Sunday, December 14, 2014

Barthian Actualism in 5 steps

Okay theologian friends, here is my summary of the logic involved in affirming actualistic theology. I've used Nimmo (Being in Action plus his article in the Westminster Handbook to Karl Barth) in the main.

A) is this broadly correct? and
B) if you think this is a faulty theological vision, where does it go wrong?

Actualism, in a nutshell, "conceives of God and Jesus Christ, and (derivatively) of human beings, as beings-in-action" (Nimmo). To get there, it argues (while not pinning anything on the numbering which, to an extent, artificially separates united points):

1. God is who he is in revelation
2.a. This revelation involves events, acts
2.b. This divine "eventfulness" specifically has the name "Jesus"
3.a. So God's being is eventful, active, being-in-action
3.b. As the elect one, and electing God, this divine being-in-action names the event in which God elects to be God for us, and in do doing constitutes himself - his own being - in terms of this particular grace and love.

But actualistic ontology is a christological vision for all of theology, so:

4. This further entails that actualistic theology frames and structures anthropology (which for Barth derives from Christology) —we too are beings-in-action— and thus Barth's theological ethics. It also has ramifications for proclamation and Scripture becoming the Word of God, and the being-in-action of the church.
5. This is to say that actualistic theology resists any being-not-in-action, anything "static", whether it be speech about God, humans, or whatever else. It involves a "Nein", in other words, to substantialistic theology "in which God and human beings would be construed as fixed and determinate quantities in a certain abstraction from their histories, acts, and relationships" (Nimmo in The Westminster Handbook)


At 12/14/2014 12:31 AM, Anonymous Kevin Davis said...

I would hesitate to say that "actualism" frames Barth's anthropology (#4). And for that matter, I would hesitate to make a category like "actualism" a key to unlocking Barth. It reminds me of Barth's criticism of Berkouwer for using "grace" (which at least has theological merit) as the theme of Barth's theology, in Berkouwer's book, The Triumph of Grace in the Theology of Karl Barth. Christ is not a category or a theme. This tendency to over-weight Barth's "actualist ontology" is a prominent feature of McCormack's reading of Barth, and Nimmo seems to follow closely, but it has detractors among notable Barth scholars.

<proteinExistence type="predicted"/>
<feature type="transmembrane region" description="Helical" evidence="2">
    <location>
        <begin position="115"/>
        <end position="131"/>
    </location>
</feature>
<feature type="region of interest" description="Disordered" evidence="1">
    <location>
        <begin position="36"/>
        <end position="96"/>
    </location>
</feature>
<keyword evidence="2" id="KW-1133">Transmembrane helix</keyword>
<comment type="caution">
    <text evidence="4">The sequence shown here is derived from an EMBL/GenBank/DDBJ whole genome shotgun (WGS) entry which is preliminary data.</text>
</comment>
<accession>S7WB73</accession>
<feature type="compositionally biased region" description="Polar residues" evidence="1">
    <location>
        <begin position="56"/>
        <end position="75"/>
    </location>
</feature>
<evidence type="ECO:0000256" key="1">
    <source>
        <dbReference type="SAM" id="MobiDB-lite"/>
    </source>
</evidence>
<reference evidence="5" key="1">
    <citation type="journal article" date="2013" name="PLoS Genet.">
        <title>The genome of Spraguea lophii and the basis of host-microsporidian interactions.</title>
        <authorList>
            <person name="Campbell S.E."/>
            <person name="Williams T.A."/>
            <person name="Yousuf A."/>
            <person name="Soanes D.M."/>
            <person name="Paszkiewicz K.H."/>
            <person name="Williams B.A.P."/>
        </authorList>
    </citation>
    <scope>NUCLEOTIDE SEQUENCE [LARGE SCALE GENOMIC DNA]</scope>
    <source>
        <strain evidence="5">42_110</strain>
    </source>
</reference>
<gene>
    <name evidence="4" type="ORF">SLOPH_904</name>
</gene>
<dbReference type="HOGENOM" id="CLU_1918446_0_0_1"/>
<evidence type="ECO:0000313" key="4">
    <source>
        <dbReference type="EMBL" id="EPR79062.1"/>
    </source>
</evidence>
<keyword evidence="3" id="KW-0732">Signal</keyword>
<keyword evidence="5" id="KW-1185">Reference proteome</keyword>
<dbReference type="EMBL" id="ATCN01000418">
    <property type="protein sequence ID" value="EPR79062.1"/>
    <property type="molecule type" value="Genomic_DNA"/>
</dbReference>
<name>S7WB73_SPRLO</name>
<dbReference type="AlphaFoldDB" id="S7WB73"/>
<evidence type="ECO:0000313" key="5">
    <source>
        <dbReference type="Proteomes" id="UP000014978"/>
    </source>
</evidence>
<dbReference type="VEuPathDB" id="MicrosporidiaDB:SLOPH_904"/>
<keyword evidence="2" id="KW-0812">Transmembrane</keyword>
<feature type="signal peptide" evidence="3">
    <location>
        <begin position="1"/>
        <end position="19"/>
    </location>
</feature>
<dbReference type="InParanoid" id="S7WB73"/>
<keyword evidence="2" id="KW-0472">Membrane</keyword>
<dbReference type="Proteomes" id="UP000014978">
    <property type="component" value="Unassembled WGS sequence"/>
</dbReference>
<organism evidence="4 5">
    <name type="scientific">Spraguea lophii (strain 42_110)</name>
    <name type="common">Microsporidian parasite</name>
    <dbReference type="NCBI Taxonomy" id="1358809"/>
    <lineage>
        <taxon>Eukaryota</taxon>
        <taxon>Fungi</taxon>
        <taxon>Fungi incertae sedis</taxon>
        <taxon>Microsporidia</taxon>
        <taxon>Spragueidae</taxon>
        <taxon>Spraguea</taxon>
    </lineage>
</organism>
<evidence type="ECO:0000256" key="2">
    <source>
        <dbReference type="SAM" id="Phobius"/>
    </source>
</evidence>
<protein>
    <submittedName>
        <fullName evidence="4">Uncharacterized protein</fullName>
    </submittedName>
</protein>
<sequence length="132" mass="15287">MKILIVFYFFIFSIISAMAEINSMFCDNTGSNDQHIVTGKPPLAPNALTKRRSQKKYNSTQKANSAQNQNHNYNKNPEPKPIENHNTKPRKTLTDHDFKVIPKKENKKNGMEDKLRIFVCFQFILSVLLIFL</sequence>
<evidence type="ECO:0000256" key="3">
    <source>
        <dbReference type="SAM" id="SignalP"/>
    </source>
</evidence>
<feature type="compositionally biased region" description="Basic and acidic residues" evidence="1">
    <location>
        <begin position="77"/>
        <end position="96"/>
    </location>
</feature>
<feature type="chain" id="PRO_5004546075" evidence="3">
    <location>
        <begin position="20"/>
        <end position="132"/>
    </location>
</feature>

Nonetheless, the point remains that God's identity with Jesus Christ is axiomatic for Barth, and the question is precisely how God "constitutes himself" (#3b) in this way. I tend toward those who want to maintain God's aseity, even though this could also be accused of "predetermining" God's being (in the way that I accuse "actualism" of doing so). At the end of the day, maybe this is finally unresolved in Barth.

At 12/14/2014 3:01 AM, Blogger Keen Reader said...

Me and old Mrs. Jones were chatting about this in the back pew last Sunday morning before the service . . .

Personally I think this topic merits at least a dozen 1,000-page doorstops in 2015.

P.S. Nice to see Derek Nimmo get a mention.

At 12/14/2014 10:13 AM, Blogger Doug said...

Too many big words for me, but whether you've got Barth right or wrong with this, I have problems with the position taken. If I dare mis-apply St Anselm, it seems to me that "God as God is in Godself, being-in-relation" is a greater conception than "God as God is in relating to stuff, being-in-action", and therefore the former is a better way of thinking of God.

At 12/14/2014 10:16 AM, Blogger Terry Wright said...

I suspect Keen Reader is jesting, but her/his post made me laugh! :)

At 12/14/2014 1:43 PM, Anonymous Douglas said...

Looks pretty well spot on to me. As Jüngel put it, God's being is in [God's] becoming. Ontology is dynamic, as revealed definitively by Christ's disclosure of the being of God. End of story. (Although perhaps one could add that this dynamic ontology seems to be fundamentally life giving. But then a lot of things ultimately need to be added.) Think about what a difference this realization makes to our definitions of things like "the righteousness of God."

At 12/16/2014 2:11 PM, Anonymous andrewbourne said...

A comment if this is Barth theology I would suggest its heretical. Why? It lacks a Trinitarian basis. If Christ is the fullest Revelation it allows no space for the action of the Spirit and does not consider a basic theological understanding of the Trinity. The Trinity in its actions in the world does not act individually but as one United persons. In Barth his thought of the Son going into the far country lacks the one act of the Trinity redeeming and driving the whole Creation. Theologians I think should look more to Catholic theologians, Orthodox and Latin who have a more Trinitarian focus than Barth whose work is I would suggest is Christomonic

At 12/16/2014 2:13 PM, Anonymous andrewbourne said...

Sorry I meant drifting the whole of Creation


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